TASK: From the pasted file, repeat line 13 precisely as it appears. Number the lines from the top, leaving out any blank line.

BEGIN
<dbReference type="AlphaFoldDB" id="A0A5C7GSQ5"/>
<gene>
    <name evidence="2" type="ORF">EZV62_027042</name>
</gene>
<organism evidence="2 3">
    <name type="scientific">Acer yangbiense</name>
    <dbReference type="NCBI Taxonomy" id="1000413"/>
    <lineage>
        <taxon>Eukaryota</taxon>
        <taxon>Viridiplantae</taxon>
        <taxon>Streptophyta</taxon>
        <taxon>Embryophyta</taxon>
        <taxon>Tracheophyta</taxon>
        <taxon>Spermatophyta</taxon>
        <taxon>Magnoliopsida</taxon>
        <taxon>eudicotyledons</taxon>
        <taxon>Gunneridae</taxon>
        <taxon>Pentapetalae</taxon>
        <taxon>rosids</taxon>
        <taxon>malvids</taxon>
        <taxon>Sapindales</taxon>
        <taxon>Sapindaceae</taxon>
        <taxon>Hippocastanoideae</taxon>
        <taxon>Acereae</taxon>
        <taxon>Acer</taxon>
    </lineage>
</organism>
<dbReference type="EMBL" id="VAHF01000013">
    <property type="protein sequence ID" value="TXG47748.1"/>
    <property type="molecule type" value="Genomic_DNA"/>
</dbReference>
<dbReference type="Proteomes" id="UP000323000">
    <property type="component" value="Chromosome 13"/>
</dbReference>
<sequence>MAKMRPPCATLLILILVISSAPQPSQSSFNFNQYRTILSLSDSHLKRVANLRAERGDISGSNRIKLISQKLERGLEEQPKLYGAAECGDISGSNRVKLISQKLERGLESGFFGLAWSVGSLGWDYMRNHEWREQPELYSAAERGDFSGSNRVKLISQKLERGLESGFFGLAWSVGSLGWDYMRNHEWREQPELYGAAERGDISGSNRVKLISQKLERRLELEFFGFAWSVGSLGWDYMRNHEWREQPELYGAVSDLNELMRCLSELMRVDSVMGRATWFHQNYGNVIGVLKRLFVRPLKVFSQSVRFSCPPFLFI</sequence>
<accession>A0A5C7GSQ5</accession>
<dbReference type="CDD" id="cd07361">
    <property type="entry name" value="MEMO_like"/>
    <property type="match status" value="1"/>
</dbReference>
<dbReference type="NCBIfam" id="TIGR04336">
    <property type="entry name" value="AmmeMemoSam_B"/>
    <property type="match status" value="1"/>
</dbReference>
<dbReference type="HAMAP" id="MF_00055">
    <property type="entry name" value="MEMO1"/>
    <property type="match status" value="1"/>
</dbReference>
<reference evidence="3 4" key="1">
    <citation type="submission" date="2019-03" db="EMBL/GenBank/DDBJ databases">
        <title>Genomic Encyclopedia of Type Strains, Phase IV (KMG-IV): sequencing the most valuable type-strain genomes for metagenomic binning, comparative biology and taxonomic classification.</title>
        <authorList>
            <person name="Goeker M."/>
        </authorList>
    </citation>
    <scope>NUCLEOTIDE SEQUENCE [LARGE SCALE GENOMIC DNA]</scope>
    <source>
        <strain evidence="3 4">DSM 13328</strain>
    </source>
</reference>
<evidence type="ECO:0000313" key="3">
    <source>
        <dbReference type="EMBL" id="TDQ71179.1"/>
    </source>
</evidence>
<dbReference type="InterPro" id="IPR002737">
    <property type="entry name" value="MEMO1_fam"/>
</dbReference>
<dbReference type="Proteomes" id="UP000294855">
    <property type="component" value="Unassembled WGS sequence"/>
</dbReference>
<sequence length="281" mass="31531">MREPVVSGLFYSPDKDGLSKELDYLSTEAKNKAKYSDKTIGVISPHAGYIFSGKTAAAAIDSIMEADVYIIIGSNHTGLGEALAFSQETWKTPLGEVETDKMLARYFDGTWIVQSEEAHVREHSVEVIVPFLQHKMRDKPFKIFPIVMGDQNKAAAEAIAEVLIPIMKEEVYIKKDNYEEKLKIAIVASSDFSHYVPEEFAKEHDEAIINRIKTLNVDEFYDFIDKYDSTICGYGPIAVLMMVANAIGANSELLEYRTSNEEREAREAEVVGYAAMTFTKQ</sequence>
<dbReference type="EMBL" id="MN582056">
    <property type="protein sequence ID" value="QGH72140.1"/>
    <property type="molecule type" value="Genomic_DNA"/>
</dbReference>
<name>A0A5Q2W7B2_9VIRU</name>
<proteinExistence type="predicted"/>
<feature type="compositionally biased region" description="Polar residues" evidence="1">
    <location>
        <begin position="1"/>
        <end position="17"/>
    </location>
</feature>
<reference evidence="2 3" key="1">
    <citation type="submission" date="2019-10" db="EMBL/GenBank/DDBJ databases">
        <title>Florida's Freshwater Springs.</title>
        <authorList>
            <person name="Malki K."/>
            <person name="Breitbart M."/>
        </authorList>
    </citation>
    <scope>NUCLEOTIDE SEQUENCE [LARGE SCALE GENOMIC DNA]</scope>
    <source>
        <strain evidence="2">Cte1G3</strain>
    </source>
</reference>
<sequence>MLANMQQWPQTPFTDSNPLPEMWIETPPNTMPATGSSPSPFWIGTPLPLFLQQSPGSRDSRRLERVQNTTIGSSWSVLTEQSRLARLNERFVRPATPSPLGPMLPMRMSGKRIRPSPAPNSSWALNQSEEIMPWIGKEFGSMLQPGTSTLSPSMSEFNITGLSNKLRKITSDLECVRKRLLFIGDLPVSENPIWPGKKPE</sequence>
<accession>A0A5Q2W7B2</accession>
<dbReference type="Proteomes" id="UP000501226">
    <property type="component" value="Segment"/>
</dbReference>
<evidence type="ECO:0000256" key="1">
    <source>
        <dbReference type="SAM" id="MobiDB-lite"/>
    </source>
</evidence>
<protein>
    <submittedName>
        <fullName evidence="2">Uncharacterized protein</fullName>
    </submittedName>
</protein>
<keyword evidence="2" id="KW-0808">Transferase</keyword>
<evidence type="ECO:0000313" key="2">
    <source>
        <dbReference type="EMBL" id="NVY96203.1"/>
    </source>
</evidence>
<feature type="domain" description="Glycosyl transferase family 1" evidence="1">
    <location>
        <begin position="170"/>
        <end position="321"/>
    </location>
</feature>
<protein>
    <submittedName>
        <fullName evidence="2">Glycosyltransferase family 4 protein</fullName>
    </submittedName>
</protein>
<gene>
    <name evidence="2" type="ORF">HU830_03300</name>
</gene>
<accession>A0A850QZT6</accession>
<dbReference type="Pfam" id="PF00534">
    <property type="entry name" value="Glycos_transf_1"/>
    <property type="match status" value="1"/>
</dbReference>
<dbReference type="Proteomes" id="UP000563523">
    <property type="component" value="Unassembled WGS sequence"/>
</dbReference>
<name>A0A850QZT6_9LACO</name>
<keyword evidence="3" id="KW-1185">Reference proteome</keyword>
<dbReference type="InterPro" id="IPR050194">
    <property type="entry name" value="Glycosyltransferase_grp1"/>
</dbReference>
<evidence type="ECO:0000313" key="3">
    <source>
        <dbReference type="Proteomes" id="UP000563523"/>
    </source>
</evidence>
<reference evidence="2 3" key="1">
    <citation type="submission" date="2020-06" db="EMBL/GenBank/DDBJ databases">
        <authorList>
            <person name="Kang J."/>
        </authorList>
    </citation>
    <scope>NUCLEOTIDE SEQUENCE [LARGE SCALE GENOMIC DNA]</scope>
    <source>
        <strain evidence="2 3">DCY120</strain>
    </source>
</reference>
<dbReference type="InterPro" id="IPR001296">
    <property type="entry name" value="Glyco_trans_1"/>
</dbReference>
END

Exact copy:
        <taxon>Tracheophyta</taxon>